Cuba Plane Crash Update: 20 Priests Listed As Victims In Fiery Boeing 737 Crash

At least 20 religious leaders were among those killed on Friday when a Boeing 737 crashed shortly after leaving a Havana airport in Cuba, the Associated Press reported on Saturday.

As of Saturday afternoon local time, authorities confirmed that at least 110 people were killed in the crash.

"On that plane were 10 couples of pastors. 20 people, all of the Nazarene Church in the eastern region," Maite Quesada, a member of the Cuban Council of Churches, confirmed. The evangelical priests had been meeting in the Havana area and were taking the flight to return home, Quesada said.

Investigators are still in the process of identifying other victims and notifying next of kin. The plane, which was originally destined for Holquin, Cuba, was carrying more than 100 passengers and six crew members when it crashed into an agricultural area. Witnesses told local media they saw a fireball erupt from the plane shortly before it spiraled into a field of thick brush.

"I saw it taking off," supermarket worker Jose Luis told AFP news agency. "All of a sudden, it made a turn, and went down. We were all amazed."

Only three passengers survived and all are in critical condition, according to local newspaper Granma. Two days of national mourning began on Saturday, during which flags will be flown at half-mast.

According to the BBC, the plane was leased to Cubana de Aviación and was owned by Mexican company Aerolineas Damojh. The 737, which was about 40 years old, had been inspected last November. The crew members on board the flight were Mexican nationals, the Mexico Civil Aviation Authority said.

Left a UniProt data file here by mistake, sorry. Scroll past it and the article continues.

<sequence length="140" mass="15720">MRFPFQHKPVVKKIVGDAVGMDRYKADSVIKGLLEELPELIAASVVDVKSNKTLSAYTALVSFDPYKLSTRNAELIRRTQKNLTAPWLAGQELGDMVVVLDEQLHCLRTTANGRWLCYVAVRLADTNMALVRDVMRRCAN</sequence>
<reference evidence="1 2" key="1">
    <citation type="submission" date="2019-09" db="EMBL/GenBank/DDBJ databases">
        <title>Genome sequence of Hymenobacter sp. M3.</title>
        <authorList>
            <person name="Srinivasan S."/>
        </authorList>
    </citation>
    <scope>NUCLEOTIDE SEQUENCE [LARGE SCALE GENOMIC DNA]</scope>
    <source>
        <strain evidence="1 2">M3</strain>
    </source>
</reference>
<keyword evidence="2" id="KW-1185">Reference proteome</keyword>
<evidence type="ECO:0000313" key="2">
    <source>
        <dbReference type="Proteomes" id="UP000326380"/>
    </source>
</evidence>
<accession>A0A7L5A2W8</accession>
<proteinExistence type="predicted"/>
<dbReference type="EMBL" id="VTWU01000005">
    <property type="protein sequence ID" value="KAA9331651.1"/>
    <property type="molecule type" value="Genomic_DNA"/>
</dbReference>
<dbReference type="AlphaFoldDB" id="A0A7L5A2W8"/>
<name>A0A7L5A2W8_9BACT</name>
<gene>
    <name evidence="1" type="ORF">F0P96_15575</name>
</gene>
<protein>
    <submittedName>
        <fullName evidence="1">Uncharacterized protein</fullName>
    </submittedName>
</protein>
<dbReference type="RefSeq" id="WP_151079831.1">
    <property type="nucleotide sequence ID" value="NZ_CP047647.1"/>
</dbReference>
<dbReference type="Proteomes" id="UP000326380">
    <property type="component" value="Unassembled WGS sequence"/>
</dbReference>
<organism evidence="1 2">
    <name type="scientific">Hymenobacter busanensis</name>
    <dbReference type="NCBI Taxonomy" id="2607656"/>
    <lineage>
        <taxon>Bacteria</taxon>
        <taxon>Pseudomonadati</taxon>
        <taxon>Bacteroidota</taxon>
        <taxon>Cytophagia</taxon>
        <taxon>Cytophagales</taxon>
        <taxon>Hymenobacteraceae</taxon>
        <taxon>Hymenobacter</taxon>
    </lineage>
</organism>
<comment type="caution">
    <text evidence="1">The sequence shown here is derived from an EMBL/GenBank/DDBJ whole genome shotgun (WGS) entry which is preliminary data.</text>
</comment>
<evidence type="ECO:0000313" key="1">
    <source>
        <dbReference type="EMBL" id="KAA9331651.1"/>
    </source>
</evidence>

Boeing released a statement saying the company was ready to assist in the investigation.

"A Boeing technical team stands ready to assist as permitted under US law and at the direction of the US National Transportation Safety Board and Cuban authorities," the company said.

National leaders sent condolences to the victims and their family, releasing public statements on Friday. Jamaican Prime Minister Andrew Holness was among the first to tweet about the situation, releasing a Friday call for prayer.

"Our thoughts and prayers go out to our Caribbean neighbours in Cuba after a Boeing 737 passenger jet crashed this afternoon at Havana's Jose Marti International Airport in Cuba," he wrote. "We pray for the safety of the passengers and flight crew."

A Cuban state airways plane heading to Holguin, with 110 passengers and crew on board crashed shortly after taking off from Havana Friday, leaving a mass of twisted and smoldering fuselage, as the country's president warned many people were feared dead. Cuban state media reported that three people had been pulled alive from the mangled wreckage and were in critical condition in hospital. STR/AFP/Getty Images

This story is developing and will be updated as soon as more information about the victims becomes available. Officials corrected the death total, which now stands at 110.